In some of the world’s most famously tiny micro apartments, like a $300K closet in London and a 12-by-7-foot hole in the wall in New York City, creative division of space is just a given. Shortages of affordable accommodations in desirable cities often mean house hunters and renters have to work with less square footage than they’re used to, especially when the ‘apartments’ available are literally former walk-in closets, laundry rooms and storage areas.
Making its debut at Kitchen Home Project, a satellite event at the 2016 Venice Biennale, ‘Infinity Kitchen‘ is an oversized kitchen island made entirely of transparent glass for an appearance that literally lets it all hang out even the ugly back-ends of dishwashers and other appliances. The modules contain drawers, shelving, cabinets, counters and faucets that call for transparency and clarity. Whether or not the overall effect is messy and chaotic is up to the end user and their habits around cleanliness and organization.
With the design, MVRDV is also seeking to disrupt what they call the “generic” aesthetics of the kitchen industry while celebrating the culture of food and cooking. Instead of hiding “both the ugly and beautiful sides of food preparation,” the Infinity Kitchen exposes it all, providing a new insight into food production, storage, and the rituals that are carried out in these spaces every day. Individual elements are showcased, but not in a way that’s just showing off carefully selected items we consider visually pleasing.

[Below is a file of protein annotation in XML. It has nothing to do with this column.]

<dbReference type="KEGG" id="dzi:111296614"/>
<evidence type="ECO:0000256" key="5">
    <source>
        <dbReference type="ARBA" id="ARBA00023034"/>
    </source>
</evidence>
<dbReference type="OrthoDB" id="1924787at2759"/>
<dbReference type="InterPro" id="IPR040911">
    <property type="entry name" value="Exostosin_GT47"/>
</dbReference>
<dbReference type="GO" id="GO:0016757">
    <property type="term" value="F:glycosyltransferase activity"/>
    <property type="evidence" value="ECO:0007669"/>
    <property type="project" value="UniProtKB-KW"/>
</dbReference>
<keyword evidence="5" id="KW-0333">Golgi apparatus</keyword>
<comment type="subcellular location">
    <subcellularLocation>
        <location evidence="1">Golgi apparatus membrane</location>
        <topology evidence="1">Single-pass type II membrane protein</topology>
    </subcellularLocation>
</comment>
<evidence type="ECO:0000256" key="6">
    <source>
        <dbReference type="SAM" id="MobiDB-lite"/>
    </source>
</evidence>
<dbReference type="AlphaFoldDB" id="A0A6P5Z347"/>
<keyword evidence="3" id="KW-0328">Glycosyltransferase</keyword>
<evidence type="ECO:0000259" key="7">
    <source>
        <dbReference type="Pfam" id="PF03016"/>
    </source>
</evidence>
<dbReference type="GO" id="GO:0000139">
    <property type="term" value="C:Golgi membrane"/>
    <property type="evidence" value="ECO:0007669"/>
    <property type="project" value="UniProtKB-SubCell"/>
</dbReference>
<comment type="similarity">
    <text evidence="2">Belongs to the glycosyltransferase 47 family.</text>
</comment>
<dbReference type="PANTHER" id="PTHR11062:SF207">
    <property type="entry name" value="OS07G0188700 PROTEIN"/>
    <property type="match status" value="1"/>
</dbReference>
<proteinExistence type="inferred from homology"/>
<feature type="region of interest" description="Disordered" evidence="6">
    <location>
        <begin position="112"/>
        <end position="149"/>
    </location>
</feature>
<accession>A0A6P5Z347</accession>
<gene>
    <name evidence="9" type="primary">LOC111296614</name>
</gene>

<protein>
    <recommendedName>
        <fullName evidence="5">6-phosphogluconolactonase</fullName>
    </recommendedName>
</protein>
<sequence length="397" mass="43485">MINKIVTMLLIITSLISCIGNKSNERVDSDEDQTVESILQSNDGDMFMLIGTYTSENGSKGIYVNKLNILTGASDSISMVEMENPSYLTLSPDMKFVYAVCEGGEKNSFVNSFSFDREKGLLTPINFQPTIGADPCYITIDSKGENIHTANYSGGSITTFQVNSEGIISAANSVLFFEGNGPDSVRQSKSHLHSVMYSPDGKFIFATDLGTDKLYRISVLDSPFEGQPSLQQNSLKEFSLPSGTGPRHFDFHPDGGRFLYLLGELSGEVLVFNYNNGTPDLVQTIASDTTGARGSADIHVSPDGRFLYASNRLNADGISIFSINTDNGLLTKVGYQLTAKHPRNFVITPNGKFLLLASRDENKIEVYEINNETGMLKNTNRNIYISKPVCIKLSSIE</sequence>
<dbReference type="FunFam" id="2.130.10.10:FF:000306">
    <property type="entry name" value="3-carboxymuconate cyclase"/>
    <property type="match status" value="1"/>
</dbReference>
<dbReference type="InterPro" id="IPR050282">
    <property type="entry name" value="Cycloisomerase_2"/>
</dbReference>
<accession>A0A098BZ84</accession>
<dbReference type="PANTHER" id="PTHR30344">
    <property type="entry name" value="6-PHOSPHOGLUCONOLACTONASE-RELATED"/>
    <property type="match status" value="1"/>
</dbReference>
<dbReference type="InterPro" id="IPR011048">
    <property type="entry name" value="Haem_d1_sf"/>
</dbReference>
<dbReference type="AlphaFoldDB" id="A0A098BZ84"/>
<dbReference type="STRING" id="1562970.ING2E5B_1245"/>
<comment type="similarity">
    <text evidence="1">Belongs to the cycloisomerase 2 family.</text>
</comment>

The average single person living alone doesn’t need an elaborate setup in the kitchen, requiring little more than a mini fridge, sink, a couple burners and some storage. So why not save some space with an ultra-compact kitchen module that contains all of the basics with the smallest footprint possible? This design is smaller than a typical kitchen island, and even features a fold-down dining surface.
Inspired by the importance of family and respect, it makes perfect sense for these collections to come in the form of home additions. By creating innovative appliances that blur the lines between fashion, design, and technology, SMEG and D&G have demonstrated once again that there are no limitations in the world of design.
Each piece is seen as a celebration of Sicilian culture and highlights the province’s rich culinary history and picturesque landscapes. Expanding beyond Sicily, some of the appliances have been embellished with images of Italy’s most popular dishes. Naturally, each item bears its own “Made In Italy” hallmark.
vertical dishwasher“Each basket could rotate along jack axis for better access to every corner of the baskets,” say the designers. “The tray for cutlery is in the front side of the baskets. Narrow design of these small baskets lets you save more room for bigger dishes or pots. Detergent dispenser and rinse agent dispenser is in front of the machine in a reachable place. In front of the machine there is a line of LEDs. When you see this light bar from the doorway or other rooms, you can understand which cycle the machine is working on.”
Of course, the ideal solution would be to integrate the bar block into a coherently designed kitchen from the outset, but this is not always possible. The Vertical Bar Block brings functionality back to those bothersome corners and small spaces that sometimes evade kitchen designers, and it’s an attractive-yet useful-product that ties the kitchen together to boot.
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